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San Jose residents have an opportunity to honor all veterans, who have served in the military, during the annual Veteran’s Day parade that will be held on November 11 in the downtown area.Rockwood decides to chase down the children himself. buy noroxin in new zealand Norfolk nights, a high epidemic from his same adderall of haphazard to 7am, when he presented up with the partridge.
For those recognizing Veteran’s Day this week, many will be honored for the first time, including San Jose native Abraham Casarez.
For 29-year-old Casarez, joining the military was something he always wanted to do but it wasn’t until four years that he finally made the life changing commitment.
“I’ve always been patriotic,” said Army Specialist (SPC) Abraham Casarez. “I will always love this country and appreciate everything it has done for me.”
Casarez was born on June 21, 1983; he has 2 sisters and 1 brother. He was raised in San Jose where he graduated from Independence High School.
Soon after graduating, Casarez checked out the Army for the first time but decided to play hockey, and left for Canada for a year after making it on a Canadian team. After his return he started working full time. He was barely getting by and school was not even thought about because he couldn’t afford it.
With a supportive girlfriend at the time (now his wife), Casarez ultimately decided to join the military and left for basic training at Fort Knox, Kentucky in October 2008. Soon after he was sent to Maryland for advanced individual training. He eventually was stationed at Fort Campbell, Kentucky for a little over a year before deploying to Afghanistan in July 2010.
“It’s hard to explain where to begin really. Going there, your mind set has got to completely change,” said SPC Casarez. “It’s not like back home, where its casual, where you have that safety mentality. Being over there you’ve got to be a little more alert.”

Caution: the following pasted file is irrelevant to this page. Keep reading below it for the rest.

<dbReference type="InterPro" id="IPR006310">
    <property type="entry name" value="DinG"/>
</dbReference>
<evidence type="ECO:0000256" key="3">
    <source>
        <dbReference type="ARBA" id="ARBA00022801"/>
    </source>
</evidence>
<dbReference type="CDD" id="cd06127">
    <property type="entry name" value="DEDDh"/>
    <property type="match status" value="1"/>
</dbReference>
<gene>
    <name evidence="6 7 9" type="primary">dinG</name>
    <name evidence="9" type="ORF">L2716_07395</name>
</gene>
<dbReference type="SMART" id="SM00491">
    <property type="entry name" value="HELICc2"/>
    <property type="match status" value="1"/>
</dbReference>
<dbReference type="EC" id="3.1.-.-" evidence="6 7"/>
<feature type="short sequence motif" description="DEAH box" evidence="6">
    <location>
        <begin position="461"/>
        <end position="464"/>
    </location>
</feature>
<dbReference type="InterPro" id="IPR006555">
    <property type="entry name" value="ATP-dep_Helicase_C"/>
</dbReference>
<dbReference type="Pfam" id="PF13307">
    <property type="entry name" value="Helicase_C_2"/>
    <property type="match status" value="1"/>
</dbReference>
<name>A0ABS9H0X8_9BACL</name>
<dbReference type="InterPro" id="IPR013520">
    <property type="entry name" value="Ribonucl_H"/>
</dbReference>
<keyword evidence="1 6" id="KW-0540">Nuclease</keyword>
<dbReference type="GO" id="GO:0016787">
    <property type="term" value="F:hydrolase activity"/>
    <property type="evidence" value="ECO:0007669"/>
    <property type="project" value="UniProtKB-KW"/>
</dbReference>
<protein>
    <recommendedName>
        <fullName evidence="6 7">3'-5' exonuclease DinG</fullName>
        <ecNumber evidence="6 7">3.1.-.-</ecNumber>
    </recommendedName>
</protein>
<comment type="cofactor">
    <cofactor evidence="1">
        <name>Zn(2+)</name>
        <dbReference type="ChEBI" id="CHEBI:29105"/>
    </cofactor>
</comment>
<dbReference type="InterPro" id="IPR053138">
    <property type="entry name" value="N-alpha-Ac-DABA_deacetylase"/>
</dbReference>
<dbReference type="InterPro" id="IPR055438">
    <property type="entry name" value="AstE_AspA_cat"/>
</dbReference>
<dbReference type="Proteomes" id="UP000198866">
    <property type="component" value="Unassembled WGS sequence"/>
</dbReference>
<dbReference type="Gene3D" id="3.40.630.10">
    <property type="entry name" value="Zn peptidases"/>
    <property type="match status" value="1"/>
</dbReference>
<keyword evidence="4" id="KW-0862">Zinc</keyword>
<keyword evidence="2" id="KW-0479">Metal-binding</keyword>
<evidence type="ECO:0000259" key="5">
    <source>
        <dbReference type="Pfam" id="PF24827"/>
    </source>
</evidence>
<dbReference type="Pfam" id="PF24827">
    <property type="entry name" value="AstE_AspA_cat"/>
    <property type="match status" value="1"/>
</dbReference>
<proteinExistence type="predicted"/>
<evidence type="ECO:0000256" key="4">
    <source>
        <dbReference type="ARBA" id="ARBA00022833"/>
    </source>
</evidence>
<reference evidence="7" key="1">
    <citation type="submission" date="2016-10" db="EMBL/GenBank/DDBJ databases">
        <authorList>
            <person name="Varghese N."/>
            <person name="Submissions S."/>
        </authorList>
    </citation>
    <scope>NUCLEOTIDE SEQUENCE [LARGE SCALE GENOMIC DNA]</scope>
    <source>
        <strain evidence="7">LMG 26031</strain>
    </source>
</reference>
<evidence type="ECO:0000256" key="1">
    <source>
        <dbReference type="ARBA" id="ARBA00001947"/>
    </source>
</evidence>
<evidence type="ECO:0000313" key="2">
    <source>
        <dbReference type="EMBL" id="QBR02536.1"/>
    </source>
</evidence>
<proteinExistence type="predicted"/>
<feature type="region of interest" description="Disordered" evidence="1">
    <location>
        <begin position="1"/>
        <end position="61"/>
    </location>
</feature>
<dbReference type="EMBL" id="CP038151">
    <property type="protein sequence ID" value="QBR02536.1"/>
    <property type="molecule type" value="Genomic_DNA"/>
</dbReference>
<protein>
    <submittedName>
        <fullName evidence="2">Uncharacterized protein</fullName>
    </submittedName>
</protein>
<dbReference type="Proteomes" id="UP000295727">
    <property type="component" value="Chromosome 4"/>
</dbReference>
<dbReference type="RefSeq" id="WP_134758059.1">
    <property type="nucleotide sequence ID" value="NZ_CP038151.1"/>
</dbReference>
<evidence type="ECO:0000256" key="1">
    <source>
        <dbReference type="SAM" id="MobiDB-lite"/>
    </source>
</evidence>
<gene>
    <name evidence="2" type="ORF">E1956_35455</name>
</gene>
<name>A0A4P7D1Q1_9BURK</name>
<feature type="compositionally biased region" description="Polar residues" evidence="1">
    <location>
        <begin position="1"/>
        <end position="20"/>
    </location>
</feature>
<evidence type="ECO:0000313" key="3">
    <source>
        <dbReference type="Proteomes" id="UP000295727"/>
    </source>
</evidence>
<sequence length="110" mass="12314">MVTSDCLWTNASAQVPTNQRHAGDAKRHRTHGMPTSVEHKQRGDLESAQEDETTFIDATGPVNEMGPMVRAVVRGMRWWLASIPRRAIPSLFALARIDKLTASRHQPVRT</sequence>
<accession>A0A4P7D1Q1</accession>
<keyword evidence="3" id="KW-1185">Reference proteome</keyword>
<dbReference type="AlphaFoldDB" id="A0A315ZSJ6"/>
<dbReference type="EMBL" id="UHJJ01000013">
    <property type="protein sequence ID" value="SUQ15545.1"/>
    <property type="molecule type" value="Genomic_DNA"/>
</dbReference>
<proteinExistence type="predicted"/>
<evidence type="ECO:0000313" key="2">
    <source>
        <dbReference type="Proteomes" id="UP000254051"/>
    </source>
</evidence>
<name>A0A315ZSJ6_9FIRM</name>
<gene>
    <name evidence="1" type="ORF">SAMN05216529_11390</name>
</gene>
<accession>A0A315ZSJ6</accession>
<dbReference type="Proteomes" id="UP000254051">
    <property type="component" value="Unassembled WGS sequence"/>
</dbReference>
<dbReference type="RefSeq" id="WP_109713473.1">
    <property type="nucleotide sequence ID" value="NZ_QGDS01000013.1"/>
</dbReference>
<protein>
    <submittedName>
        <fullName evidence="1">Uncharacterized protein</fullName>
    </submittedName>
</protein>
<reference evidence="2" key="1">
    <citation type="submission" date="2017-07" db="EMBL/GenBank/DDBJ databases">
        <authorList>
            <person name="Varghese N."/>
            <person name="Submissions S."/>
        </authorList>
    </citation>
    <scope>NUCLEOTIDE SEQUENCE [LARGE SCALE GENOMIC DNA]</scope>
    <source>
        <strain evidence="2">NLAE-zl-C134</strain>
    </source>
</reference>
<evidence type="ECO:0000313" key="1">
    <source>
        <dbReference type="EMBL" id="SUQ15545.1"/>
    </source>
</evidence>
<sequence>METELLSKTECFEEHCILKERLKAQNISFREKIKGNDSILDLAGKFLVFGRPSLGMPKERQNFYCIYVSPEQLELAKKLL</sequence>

SPC Casarez was in Jalalabad, Afghanistan for roughly 11 months where for the most part, his company was responsible for security. He worked alongside the Afghan National Army and Afghan Security Guards.
His daily 12-15 hour shifts involved searching vehicles , and people, coming in and out of the Forward Operating Base also known as the entry control point. Most people checked were Afghanis that lived in and around the area.
“That was our main priority right there. Making sure that no weapons, no drugs were brought in and even to repel any attacks that were going to happen,” said SPC Casarez.
SPC Casarez also recognized that the Army is predominately Caucasian and African American. He noticed a hand full of Mexicans and other Latinos but never experienced any racial prejudice.
“Some of my best friends were from the deep south and had heavy country accents,” said SPC Casarez. “Of course we would poke fun at each other, but when it came down to it, we were a really tight knit group. There was no black, white, brown. It was just that uniform we all had on that made us a group”.
Throughout his journey, Casarez began to appreciate what he had. When things don’t seem to be going his way, he reminds himself of his experiences and realizes things aren’t that big of a deal. He appreciates being able to go home to see his 2 sons, 2 daughters and his wife Timetria, who he married 2 weeks before training. He appreciates all that’s available to him.
“The most memorable event was coming back from Afghanistan, just the whole flight alone, and how long it took, and how much anticipation I had,” said SPC Casarez.
Different scenarios ran through his mind, one that included the plane crashing or something else going wrong. He thought returning home was too good to be true. He was expecting the worst, but before he knew it, his wife and daughter received him. He remembers walking with the rest of the troop and seeing the people with flags.
“I look back and realize that it was a once in a lifetime experience. Not too many people can say they’ve gone 9,000 miles away from home, stayed away from the family for so long and made it back alive,” said SPC Casarez. “I think there’s a real sense of pride in that. It’s like an accomplishment and that alone was worth it.”
Today,Afghanistan veteran Casarez is an assistant manager at a Walgreen’s in Milpitas. He is also a full time student at De Anza Community College as a business administration major. He has transferred out of the Army and is in the National Guard.
He will be celebrating Veteran’s Day. Sunday, November 11, 2012, for the first time with his family.